Lockdown for me has been a time that I have surprisingly grown to realize was necessary. After building up overwhelming feelings of stress throughout year 11, a long and well needed break was overdue. The feeling of having free time to be alone and relax almost felt foreign. Despite this new ability to gradually stroll through each day with no aims or goals, it begins to become boring. It is vital to either experiment with new activities that could push you out of your everyday routine or simply revert back to old hobbies you used to adore and evidentially still do. Baking was and is something I have always enjoyed, the feeling of looking forward to the final product and sharing the result with your family is something I crave. During this lockdown I have used the circumstances as an excuse to run free and continuously experiment with new flavors and recipes. Below is a particular recipe which I have found everyone in my family loves and I enjoy baking.
Orange spiced cookies
This recipe is particularly relevant and suitable throughout the winter months due to its subtle spice which reminds me of the festive seasons. Despite the fact we are currently locked down in the hot weather, I couldn’t resist bringing this recipe back and reliving the times that we could leave our homes freely.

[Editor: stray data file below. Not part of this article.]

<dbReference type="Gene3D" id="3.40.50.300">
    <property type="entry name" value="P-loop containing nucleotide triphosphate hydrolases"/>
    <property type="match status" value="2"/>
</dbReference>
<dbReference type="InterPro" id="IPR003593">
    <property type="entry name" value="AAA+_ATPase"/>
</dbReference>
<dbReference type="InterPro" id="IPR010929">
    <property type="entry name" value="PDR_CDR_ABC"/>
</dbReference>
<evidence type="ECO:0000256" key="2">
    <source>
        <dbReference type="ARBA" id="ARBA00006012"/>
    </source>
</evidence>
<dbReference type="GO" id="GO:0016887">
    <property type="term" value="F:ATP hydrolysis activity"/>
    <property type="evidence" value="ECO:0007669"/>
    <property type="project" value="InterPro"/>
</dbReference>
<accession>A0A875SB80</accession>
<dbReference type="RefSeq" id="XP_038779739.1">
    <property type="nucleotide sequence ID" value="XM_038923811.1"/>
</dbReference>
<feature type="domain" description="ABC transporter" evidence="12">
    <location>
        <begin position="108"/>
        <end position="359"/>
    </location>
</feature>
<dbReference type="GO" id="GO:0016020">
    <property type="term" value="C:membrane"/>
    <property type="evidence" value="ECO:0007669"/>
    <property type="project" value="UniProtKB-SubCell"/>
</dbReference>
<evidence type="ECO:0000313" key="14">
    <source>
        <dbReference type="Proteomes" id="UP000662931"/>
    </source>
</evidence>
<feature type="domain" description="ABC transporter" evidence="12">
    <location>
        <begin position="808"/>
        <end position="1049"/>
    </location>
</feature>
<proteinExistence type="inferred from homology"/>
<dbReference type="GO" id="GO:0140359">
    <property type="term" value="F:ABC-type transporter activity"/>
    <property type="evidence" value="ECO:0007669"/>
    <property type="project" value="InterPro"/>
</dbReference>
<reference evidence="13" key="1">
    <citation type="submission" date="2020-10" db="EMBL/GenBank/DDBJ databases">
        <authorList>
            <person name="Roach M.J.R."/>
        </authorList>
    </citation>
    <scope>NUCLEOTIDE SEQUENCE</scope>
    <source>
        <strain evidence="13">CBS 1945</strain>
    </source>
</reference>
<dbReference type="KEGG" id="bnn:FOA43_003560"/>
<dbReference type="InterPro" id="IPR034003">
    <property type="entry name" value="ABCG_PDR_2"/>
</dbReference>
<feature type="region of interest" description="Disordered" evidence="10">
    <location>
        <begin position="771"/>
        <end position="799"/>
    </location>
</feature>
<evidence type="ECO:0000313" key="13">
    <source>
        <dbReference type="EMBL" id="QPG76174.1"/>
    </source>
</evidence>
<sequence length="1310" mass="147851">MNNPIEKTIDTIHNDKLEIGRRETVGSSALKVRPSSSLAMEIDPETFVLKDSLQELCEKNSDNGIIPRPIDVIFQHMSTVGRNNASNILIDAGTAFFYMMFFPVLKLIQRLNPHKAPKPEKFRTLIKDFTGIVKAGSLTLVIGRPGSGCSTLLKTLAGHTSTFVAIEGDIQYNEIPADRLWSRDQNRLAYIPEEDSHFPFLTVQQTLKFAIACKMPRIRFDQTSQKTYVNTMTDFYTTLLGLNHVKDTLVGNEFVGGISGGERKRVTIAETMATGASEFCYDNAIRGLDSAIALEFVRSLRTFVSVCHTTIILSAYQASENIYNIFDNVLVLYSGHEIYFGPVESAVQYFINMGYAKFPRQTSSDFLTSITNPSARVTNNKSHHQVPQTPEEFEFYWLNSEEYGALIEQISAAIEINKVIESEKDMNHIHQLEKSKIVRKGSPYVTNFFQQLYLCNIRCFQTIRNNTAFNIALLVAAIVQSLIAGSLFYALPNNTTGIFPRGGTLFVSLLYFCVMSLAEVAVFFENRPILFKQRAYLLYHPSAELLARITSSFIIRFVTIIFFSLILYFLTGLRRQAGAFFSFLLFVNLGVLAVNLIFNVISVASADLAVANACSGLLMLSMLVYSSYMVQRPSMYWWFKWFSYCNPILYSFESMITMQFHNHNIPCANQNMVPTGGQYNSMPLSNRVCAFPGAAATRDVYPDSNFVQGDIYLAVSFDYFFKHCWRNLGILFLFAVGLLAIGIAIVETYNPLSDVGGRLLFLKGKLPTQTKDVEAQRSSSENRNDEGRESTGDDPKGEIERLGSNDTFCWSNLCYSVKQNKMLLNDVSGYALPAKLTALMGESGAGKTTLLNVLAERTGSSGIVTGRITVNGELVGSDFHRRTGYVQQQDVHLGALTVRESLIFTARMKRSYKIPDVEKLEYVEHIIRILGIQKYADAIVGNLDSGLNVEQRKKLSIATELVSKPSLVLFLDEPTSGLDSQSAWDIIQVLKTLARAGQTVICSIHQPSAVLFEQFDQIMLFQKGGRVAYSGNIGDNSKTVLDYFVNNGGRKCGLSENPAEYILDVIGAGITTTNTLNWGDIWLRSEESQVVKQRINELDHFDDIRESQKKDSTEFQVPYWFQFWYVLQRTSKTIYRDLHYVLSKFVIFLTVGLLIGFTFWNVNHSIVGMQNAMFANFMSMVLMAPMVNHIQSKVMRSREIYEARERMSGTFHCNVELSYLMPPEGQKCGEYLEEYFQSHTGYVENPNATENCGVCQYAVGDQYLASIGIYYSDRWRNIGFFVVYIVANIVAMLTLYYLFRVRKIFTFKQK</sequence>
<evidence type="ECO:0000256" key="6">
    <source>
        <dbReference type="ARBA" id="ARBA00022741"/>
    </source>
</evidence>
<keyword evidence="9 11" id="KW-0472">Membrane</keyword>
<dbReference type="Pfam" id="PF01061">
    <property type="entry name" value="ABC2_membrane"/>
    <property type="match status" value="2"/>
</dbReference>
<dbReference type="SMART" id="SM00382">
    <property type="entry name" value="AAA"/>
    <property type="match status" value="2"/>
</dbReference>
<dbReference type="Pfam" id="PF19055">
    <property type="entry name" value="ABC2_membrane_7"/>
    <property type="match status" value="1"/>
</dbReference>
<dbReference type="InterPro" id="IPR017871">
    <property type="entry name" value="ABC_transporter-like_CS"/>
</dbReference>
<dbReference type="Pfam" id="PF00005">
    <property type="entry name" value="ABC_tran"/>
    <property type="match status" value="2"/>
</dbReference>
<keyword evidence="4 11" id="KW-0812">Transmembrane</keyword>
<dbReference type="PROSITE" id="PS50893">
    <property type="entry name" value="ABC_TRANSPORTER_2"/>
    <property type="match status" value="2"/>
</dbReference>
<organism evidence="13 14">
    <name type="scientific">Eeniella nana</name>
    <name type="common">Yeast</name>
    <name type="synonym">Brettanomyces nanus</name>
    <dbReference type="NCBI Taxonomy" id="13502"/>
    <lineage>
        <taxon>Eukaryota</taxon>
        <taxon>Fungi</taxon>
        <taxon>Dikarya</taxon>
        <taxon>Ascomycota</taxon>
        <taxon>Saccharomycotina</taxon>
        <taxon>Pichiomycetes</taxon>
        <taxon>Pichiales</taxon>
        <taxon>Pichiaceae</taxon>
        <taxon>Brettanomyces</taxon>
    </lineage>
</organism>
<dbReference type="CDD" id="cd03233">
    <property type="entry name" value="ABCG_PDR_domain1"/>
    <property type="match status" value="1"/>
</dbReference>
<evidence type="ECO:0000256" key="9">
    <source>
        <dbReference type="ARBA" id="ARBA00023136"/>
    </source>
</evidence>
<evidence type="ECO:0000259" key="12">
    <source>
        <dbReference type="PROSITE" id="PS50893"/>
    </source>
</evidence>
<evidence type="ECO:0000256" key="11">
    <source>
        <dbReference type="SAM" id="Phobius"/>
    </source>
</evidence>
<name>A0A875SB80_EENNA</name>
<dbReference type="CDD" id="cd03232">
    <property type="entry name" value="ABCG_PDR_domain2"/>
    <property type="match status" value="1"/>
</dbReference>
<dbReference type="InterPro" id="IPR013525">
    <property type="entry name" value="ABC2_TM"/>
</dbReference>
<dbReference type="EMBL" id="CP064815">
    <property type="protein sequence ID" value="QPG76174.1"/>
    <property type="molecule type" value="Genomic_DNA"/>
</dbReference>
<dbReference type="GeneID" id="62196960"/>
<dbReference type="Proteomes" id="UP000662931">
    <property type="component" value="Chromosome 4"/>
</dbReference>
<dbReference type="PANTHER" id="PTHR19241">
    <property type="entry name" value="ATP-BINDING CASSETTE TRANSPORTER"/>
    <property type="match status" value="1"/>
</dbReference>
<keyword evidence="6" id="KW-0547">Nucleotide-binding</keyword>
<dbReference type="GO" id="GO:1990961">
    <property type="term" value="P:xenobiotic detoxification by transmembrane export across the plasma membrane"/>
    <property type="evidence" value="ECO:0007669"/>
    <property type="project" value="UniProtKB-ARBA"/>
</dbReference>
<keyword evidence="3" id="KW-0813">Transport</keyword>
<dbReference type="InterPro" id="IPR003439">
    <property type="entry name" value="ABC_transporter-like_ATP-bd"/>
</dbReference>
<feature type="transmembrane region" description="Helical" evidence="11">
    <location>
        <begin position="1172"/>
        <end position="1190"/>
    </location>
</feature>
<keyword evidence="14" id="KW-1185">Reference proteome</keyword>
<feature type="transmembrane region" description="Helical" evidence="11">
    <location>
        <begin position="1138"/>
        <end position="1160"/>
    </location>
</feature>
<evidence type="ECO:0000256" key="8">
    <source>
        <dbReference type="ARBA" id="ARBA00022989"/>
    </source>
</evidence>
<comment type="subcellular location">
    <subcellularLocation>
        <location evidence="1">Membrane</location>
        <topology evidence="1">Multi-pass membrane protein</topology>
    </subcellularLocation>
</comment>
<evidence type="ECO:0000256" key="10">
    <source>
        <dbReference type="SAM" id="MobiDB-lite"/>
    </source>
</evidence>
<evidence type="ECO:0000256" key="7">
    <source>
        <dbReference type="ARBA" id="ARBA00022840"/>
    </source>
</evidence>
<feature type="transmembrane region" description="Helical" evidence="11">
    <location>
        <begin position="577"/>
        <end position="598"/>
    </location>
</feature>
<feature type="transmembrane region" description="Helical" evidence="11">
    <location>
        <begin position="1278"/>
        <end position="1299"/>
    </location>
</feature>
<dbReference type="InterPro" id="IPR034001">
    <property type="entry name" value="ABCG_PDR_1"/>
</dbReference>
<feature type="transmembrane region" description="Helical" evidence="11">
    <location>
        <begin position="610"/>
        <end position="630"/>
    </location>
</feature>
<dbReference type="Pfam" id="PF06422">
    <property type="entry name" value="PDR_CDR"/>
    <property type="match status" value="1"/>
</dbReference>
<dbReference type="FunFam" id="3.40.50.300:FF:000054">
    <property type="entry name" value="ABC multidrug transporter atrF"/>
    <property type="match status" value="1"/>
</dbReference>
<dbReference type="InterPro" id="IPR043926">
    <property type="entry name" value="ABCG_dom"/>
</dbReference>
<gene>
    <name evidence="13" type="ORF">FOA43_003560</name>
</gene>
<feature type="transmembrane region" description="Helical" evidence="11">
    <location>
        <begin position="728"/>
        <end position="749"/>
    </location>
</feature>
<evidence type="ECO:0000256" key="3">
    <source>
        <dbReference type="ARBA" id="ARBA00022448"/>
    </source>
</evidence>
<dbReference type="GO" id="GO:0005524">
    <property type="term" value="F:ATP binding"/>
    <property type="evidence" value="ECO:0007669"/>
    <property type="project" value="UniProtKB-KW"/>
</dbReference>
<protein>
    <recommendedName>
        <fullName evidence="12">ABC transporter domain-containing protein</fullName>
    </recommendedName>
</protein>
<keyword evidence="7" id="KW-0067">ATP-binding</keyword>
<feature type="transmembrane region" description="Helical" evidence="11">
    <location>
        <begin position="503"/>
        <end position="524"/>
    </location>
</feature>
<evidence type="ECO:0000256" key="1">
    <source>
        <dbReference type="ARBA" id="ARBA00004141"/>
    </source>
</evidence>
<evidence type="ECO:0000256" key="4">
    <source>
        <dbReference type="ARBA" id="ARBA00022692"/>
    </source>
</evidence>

· 190g plain flour
· Quarter teaspoon baking powder
· Pinch salt
· Zest of 1 orange
· 65g caster sugar
· 115g unsalted butter
· 1 egg
· Half tablespoon milk
· Half teaspoon ground nutmeg
· Half teaspoon ground cinnamon
· Demerara sugar for sprinkling
1. Mix the flour, spices, salt and baking powder together in a bowl and set aside.
2. Grate your orange zest onto a large, clean chopping board and pour the caster sugar over the top. With the back of a metal spoon, rub the zest into the sugar until all of the sugar is a lovely pale orange colour. This will make the flavour really stand out in your cookies.
3. In another large bowl, measure out your softened butter and add the orange sugar. Cream together with a wooden spoon until the mixture is well mixes, and slightly pale.
4. Add the milk, and half the egg, beaten. I know you usually can’t half eggs, but guesswork seems to be okay in this recipe, as long as you have what is roughly half your beaten egg in the mixture. Beat well until the mixture is smooth.
5. Add the flour mixture and mix until well combined, finishing off to make a lump of dough with your hands, adding a little more milk if needed.
6. Shape the dough into a fat sausage and wrap in greaseproof paper. Refrigerate for at least 2 hours, though it can be left overnight.
7. Preheat your oven to 170 degrees Celsius (325 degrees Fahrenheit). Slice the dough sausage in half, and roll out each half on a well-floured surface until that are biscuit thickness and cut out shapes with your preferred cutter, laying them on non-stick baking trays.
8. Add a little water to the remaining egg mixture, and brush the tops of all the biscuits with the egg wash using a pastry brush, then sprinkle each biscuit with Demerara Sugar.
9. Bake for 12 to 15 minutes, until the edges of the biscuits are just slightly golden brown. Cool on a wire cooling rack, and enjoy!
I would recommend this recipe as it adds a twist to the basic cookies that the majority of people will be making at home. The flavour for me is nostalgic as I had these many times as a child. Overall, this recipe summarizes my time in lockdown as it creates comfort in times of crisis which I think is vital.
by Abbie Gumbrell